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Santa Monica’s Troubled Transit System Gets Grant for Electric Buses
By Niki Cervantes
May 2, 2018 -- Dogged by failing ridership and rising costs, Santa Monica’s Big Blue Bus (BBB) system finally had good news to report on Tuesday: It has been selection for a $3 million grant to buy the first batch new zero-emission electric buses.
The California State Transportation Agency (CalSTA) announced the BBB will receive a $3,050,000 grant to purchase 10 battery electric buses.
Moving cautiously toward a total fleet of electric buses -- a new technology-use some transit systems are taking a wait and see stance on -- the City Council in late April voted to start a sub-fleet as part of a pilot project ("Santa Monica City Council Gives Nod to Pilot Project for Sub-Fleet of Electric City Buses," April 24, 2018).
Given the BBB’s mounting red ink, a key to the project was outside funding. Ed King, who heads the BBB, assured the council the money would be found.
"Receiving this grant is an important step in launching the Electric Blue pilot and getting us on the road to a 100 percent zero-emissions fleet as envisioned by the Santa Monica City Council,” King said in announcing the grant.
“Our continued commitment to sustainability will play a significant role in reducing not only the City’s carbon footprint but our entire service area in our continuing effort to expand mobility options for our community," he said.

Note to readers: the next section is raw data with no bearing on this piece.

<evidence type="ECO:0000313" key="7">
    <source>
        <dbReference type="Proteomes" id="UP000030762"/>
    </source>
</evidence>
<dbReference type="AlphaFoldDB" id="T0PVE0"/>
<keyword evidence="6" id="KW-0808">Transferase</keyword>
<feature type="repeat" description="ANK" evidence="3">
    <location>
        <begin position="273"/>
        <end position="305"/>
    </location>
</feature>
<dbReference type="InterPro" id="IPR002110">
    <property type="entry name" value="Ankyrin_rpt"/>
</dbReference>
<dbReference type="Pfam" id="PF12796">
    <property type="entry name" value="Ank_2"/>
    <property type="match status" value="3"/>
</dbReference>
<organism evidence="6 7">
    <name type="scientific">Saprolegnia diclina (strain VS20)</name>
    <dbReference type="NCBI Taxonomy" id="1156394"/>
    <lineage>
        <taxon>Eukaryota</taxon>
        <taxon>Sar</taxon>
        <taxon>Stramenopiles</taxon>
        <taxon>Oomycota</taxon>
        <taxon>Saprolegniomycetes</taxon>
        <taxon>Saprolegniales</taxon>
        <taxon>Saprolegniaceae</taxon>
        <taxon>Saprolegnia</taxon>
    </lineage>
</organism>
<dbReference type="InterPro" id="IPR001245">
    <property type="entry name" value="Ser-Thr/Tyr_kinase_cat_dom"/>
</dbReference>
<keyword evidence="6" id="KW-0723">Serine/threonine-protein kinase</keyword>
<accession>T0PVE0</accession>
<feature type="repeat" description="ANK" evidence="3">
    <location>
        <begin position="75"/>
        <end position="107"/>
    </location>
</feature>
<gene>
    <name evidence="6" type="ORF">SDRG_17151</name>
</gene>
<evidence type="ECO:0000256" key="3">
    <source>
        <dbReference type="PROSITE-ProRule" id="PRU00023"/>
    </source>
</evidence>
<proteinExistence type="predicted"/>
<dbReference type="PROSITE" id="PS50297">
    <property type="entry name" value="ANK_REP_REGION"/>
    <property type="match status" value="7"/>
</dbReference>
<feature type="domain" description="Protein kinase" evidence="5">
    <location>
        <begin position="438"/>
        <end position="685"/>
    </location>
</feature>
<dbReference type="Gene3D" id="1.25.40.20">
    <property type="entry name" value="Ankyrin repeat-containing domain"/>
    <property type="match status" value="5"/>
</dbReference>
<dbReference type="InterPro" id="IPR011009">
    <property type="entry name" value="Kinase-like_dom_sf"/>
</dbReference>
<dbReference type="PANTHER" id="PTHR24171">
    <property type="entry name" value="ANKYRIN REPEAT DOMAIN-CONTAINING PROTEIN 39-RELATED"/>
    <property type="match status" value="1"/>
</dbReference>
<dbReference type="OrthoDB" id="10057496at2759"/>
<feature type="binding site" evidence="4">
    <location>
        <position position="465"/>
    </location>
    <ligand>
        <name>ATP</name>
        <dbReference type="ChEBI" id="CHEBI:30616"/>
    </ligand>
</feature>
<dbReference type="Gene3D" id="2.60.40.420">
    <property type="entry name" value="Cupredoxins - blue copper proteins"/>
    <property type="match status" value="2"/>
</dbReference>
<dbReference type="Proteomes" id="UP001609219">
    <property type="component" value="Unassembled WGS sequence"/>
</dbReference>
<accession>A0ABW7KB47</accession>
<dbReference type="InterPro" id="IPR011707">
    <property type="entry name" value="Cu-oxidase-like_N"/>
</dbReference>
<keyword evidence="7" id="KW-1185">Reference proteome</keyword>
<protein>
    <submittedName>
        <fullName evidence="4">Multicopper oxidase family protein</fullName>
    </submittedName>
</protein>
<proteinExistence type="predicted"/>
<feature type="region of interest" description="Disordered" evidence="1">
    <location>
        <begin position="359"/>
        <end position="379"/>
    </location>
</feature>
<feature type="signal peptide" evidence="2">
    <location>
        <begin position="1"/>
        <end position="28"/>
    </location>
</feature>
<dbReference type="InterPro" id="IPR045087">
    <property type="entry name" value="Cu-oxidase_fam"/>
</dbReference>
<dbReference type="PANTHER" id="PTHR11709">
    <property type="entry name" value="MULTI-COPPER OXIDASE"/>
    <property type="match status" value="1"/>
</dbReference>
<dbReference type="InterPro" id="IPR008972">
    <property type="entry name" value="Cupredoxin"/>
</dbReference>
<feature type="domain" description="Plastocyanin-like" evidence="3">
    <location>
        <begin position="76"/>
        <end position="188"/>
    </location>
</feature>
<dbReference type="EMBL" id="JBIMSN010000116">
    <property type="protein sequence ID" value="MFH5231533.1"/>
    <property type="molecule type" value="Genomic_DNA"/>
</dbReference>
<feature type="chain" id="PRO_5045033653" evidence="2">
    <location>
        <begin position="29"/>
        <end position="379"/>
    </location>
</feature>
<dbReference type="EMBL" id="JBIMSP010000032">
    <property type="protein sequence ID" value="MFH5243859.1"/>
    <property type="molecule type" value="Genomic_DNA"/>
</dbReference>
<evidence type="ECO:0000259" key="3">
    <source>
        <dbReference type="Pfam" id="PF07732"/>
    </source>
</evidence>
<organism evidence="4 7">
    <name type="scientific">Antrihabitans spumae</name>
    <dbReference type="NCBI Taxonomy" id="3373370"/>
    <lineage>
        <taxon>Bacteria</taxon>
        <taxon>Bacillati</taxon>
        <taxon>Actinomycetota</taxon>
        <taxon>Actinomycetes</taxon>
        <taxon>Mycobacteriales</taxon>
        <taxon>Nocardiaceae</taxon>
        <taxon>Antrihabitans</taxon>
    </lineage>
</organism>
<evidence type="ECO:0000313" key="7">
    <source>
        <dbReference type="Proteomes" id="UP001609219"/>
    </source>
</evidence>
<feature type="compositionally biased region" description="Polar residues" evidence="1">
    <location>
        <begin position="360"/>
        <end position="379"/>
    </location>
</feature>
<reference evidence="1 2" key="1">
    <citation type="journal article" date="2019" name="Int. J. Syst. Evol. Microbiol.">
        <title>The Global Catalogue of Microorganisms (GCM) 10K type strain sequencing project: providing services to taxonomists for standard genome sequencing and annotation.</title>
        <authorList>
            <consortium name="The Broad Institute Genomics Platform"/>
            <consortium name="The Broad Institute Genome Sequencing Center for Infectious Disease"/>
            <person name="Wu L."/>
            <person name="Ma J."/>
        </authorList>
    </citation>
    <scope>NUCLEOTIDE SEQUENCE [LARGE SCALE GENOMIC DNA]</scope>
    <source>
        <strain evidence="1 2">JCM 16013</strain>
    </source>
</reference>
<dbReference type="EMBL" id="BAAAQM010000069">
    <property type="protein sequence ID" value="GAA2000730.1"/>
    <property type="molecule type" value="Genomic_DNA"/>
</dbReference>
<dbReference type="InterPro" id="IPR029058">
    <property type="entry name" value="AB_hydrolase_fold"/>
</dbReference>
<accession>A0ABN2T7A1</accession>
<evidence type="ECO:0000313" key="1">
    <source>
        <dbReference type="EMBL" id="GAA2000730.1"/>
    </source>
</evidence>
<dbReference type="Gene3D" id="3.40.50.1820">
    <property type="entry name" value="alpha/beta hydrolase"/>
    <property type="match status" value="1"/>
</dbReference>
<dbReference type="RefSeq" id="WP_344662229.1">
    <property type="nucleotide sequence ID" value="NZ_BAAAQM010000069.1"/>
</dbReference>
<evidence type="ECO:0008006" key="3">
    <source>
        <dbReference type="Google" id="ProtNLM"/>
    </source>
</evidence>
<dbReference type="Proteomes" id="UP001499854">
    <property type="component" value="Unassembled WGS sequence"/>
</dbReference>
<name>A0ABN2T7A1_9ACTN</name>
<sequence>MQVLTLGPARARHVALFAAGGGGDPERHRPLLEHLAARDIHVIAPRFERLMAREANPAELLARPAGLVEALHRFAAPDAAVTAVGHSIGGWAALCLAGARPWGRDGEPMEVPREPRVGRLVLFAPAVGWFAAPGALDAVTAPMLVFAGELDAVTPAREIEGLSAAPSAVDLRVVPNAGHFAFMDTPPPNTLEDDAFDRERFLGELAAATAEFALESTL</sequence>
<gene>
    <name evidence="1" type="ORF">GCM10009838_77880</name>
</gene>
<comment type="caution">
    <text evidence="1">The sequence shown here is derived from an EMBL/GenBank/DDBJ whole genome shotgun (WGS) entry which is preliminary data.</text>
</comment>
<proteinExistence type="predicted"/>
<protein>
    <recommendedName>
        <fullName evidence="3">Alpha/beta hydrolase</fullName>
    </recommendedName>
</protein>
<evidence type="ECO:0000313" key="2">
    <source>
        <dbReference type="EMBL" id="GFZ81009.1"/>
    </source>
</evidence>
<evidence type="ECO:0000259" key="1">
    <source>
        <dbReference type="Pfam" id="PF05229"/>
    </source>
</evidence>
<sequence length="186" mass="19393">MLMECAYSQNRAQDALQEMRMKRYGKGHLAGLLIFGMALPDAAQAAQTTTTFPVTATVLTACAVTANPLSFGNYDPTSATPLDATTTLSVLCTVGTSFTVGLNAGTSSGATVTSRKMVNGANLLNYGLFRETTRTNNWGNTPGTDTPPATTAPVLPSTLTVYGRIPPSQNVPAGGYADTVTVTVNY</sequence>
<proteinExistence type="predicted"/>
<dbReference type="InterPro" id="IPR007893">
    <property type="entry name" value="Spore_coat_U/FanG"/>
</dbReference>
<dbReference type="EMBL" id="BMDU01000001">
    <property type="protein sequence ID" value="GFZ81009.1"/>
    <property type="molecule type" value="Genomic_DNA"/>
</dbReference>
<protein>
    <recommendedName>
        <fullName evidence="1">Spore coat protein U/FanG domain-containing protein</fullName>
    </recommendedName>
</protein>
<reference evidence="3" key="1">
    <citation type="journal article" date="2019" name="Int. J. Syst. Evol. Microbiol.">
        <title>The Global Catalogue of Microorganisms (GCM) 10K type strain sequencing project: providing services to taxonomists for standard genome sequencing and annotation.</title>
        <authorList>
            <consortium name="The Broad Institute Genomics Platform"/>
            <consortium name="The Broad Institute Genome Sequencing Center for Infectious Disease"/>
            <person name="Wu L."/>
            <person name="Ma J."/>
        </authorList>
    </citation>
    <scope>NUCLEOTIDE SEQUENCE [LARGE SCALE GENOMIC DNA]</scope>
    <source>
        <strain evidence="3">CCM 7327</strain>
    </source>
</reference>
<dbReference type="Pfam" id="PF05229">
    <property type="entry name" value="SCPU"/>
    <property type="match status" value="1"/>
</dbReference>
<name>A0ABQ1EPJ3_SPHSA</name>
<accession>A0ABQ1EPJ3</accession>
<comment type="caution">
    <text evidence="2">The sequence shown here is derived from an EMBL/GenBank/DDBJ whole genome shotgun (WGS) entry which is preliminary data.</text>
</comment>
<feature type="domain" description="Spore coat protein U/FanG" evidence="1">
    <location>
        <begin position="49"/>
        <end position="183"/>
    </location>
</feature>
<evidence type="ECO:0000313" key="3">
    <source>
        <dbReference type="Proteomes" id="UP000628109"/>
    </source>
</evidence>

Although initially costly, electric buses have been found to be less expensive over the long term, and provide an environmentally cleaner service, King Said.
The new electric buses will enable BBB to “complement existing service and continue providing critical first-last mile connectivity to Metro Rail stations throughout the Westside of Los Angeles,” he said.
The BBB’s goal is to be at 100 percent zero-emissions by 2030 ("Santa Monica's Big Blue Bus Could Go all Electric by 2030," July 7, 2016).
Its rocky state of existence right now is adding hurdles to meeting its target, though.
The BBB has suffered years of declining ridership, despite extensive funding infusions from the City, previous evolutions to improve business and some high-profile public relations campaigns.
Meanwhile, spending jumped by 31 percent to reach $110.4 million for the 2018-2019 fiscal year, according to the City’s current $1.5-billion biennial budget ("Santa Monica’s Embattled Bus System Coming Under New Scrutiny," February 9, 2018).
It is also facing a deficit of nearly $11 million by the 2019-2020 fiscal year and the possibility that by 2021-2022 its will reserves will be exhausted.
Still, the 90-year-old bus system is considered a critical part of the City’s mission to convince a car-addled public to instead use its buses, the Expo train, walk, bike or take scooters when going about town.
It is hoping to evolve the BBB into a more agile system and might also start cutting services to lesser-used route so it can redeploy buses to busy routes.
The new state grant is funded through the Transit and Intercity Rail Capital Program (TIRCP).
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